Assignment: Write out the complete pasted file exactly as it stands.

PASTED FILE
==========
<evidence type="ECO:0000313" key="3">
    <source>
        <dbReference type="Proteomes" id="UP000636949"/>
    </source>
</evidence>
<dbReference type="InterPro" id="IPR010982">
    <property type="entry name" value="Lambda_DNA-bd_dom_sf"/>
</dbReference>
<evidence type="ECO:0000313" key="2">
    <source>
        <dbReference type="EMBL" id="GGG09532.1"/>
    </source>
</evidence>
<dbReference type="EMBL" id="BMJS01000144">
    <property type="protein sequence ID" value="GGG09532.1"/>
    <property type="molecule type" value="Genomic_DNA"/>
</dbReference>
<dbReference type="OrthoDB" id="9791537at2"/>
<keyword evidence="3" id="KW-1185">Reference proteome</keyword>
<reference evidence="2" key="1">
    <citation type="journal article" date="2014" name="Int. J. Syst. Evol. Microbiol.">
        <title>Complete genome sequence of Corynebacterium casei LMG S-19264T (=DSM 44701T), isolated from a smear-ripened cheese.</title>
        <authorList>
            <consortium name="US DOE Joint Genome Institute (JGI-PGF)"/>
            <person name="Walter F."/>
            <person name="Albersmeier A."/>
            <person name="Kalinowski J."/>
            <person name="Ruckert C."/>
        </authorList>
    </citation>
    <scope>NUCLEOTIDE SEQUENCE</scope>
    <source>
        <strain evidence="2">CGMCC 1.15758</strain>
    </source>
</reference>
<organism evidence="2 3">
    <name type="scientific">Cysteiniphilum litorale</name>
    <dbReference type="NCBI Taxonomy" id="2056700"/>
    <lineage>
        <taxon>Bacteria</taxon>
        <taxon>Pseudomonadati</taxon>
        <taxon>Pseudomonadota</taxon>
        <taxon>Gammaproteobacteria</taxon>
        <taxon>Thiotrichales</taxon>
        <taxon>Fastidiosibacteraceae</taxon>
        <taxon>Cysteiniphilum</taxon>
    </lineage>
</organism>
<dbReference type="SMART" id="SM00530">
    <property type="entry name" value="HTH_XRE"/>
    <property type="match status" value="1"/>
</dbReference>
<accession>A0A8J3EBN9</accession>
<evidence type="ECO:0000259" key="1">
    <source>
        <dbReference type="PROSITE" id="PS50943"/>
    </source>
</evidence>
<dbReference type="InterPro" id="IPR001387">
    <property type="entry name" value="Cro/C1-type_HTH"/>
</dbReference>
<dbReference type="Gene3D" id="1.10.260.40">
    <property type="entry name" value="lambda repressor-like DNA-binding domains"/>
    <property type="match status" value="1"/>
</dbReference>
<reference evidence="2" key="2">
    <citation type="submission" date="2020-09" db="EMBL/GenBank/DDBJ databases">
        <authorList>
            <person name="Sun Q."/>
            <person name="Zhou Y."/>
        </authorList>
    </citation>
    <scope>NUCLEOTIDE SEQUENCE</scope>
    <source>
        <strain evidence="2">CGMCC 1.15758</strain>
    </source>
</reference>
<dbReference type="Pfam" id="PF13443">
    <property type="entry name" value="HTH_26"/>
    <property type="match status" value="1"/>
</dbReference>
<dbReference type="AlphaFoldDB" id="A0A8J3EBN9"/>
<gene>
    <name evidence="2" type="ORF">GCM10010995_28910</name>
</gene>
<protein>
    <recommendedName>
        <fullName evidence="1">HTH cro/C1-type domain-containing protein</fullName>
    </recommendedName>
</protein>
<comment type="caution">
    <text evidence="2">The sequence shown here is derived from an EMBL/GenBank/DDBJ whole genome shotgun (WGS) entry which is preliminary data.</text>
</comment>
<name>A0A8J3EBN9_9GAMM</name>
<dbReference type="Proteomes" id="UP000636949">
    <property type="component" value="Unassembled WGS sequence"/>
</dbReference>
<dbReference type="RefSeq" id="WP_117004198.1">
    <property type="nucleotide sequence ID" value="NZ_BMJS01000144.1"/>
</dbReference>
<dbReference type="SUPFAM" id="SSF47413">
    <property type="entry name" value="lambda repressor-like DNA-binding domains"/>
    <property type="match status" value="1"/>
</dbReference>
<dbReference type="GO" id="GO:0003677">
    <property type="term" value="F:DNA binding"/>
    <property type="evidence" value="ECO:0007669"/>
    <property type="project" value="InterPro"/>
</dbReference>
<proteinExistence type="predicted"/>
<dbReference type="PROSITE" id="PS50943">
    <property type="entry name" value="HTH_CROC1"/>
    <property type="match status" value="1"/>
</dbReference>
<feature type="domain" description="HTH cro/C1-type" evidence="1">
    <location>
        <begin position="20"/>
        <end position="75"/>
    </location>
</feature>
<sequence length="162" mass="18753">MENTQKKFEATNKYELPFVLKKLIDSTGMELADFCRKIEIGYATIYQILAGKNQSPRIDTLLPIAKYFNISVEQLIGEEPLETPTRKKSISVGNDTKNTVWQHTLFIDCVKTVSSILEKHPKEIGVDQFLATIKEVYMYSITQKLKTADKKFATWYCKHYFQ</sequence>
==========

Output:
<evidence type="ECO:0000313" key="3">
    <source>
        <dbReference type="Proteomes" id="UP000636949"/>
    </source>
</evidence>
<dbReference type="InterPro" id="IPR010982">
    <property type="entry name" value="Lambda_DNA-bd_dom_sf"/>
</dbReference>
<evidence type="ECO:0000313" key="2">
    <source>
        <dbReference type="EMBL" id="GGG09532.1"/>
    </source>
</evidence>
<dbReference type="EMBL" id="BMJS01000144">
    <property type="protein sequence ID" value="GGG09532.1"/>
    <property type="molecule type" value="Genomic_DNA"/>
</dbReference>
<dbReference type="OrthoDB" id="9791537at2"/>
<keyword evidence="3" id="KW-1185">Reference proteome</keyword>
<reference evidence="2" key="1">
    <citation type="journal article" date="2014" name="Int. J. Syst. Evol. Microbiol.">
        <title>Complete genome sequence of Corynebacterium casei LMG S-19264T (=DSM 44701T), isolated from a smear-ripened cheese.</title>
        <authorList>
            <consortium name="US DOE Joint Genome Institute (JGI-PGF)"/>
            <person name="Walter F."/>
            <person name="Albersmeier A."/>
            <person name="Kalinowski J."/>
            <person name="Ruckert C."/>
        </authorList>
    </citation>
    <scope>NUCLEOTIDE SEQUENCE</scope>
    <source>
        <strain evidence="2">CGMCC 1.15758</strain>
    </source>
</reference>
<organism evidence="2 3">
    <name type="scientific">Cysteiniphilum litorale</name>
    <dbReference type="NCBI Taxonomy" id="2056700"/>
    <lineage>
        <taxon>Bacteria</taxon>
        <taxon>Pseudomonadati</taxon>
        <taxon>Pseudomonadota</taxon>
        <taxon>Gammaproteobacteria</taxon>
        <taxon>Thiotrichales</taxon>
        <taxon>Fastidiosibacteraceae</taxon>
        <taxon>Cysteiniphilum</taxon>
    </lineage>
</organism>
<dbReference type="SMART" id="SM00530">
    <property type="entry name" value="HTH_XRE"/>
    <property type="match status" value="1"/>
</dbReference>
<accession>A0A8J3EBN9</accession>
<evidence type="ECO:0000259" key="1">
    <source>
        <dbReference type="PROSITE" id="PS50943"/>
    </source>
</evidence>
<dbReference type="InterPro" id="IPR001387">
    <property type="entry name" value="Cro/C1-type_HTH"/>
</dbReference>
<dbReference type="Gene3D" id="1.10.260.40">
    <property type="entry name" value="lambda repressor-like DNA-binding domains"/>
    <property type="match status" value="1"/>
</dbReference>
<reference evidence="2" key="2">
    <citation type="submission" date="2020-09" db="EMBL/GenBank/DDBJ databases">
        <authorList>
            <person name="Sun Q."/>
            <person name="Zhou Y."/>
        </authorList>
    </citation>
    <scope>NUCLEOTIDE SEQUENCE</scope>
    <source>
        <strain evidence="2">CGMCC 1.15758</strain>
    </source>
</reference>
<dbReference type="Pfam" id="PF13443">
    <property type="entry name" value="HTH_26"/>
    <property type="match status" value="1"/>
</dbReference>
<dbReference type="AlphaFoldDB" id="A0A8J3EBN9"/>
<gene>
    <name evidence="2" type="ORF">GCM10010995_28910</name>
</gene>
<protein>
    <recommendedName>
        <fullName evidence="1">HTH cro/C1-type domain-containing protein</fullName>
    </recommendedName>
</protein>
<comment type="caution">
    <text evidence="2">The sequence shown here is derived from an EMBL/GenBank/DDBJ whole genome shotgun (WGS) entry which is preliminary data.</text>
</comment>
<name>A0A8J3EBN9_9GAMM</name>
<dbReference type="Proteomes" id="UP000636949">
    <property type="component" value="Unassembled WGS sequence"/>
</dbReference>
<dbReference type="RefSeq" id="WP_117004198.1">
    <property type="nucleotide sequence ID" value="NZ_BMJS01000144.1"/>
</dbReference>
<dbReference type="SUPFAM" id="SSF47413">
    <property type="entry name" value="lambda repressor-like DNA-binding domains"/>
    <property type="match status" value="1"/>
</dbReference>
<dbReference type="GO" id="GO:0003677">
    <property type="term" value="F:DNA binding"/>
    <property type="evidence" value="ECO:0007669"/>
    <property type="project" value="InterPro"/>
</dbReference>
<proteinExistence type="predicted"/>
<dbReference type="PROSITE" id="PS50943">
    <property type="entry name" value="HTH_CROC1"/>
    <property type="match status" value="1"/>
</dbReference>
<feature type="domain" description="HTH cro/C1-type" evidence="1">
    <location>
        <begin position="20"/>
        <end position="75"/>
    </location>
</feature>
<sequence length="162" mass="18753">MENTQKKFEATNKYELPFVLKKLIDSTGMELADFCRKIEIGYATIYQILAGKNQSPRIDTLLPIAKYFNISVEQLIGEEPLETPTRKKSISVGNDTKNTVWQHTLFIDCVKTVSSILEKHPKEIGVDQFLATIKEVYMYSITQKLKTADKKFATWYCKHYFQ</sequence>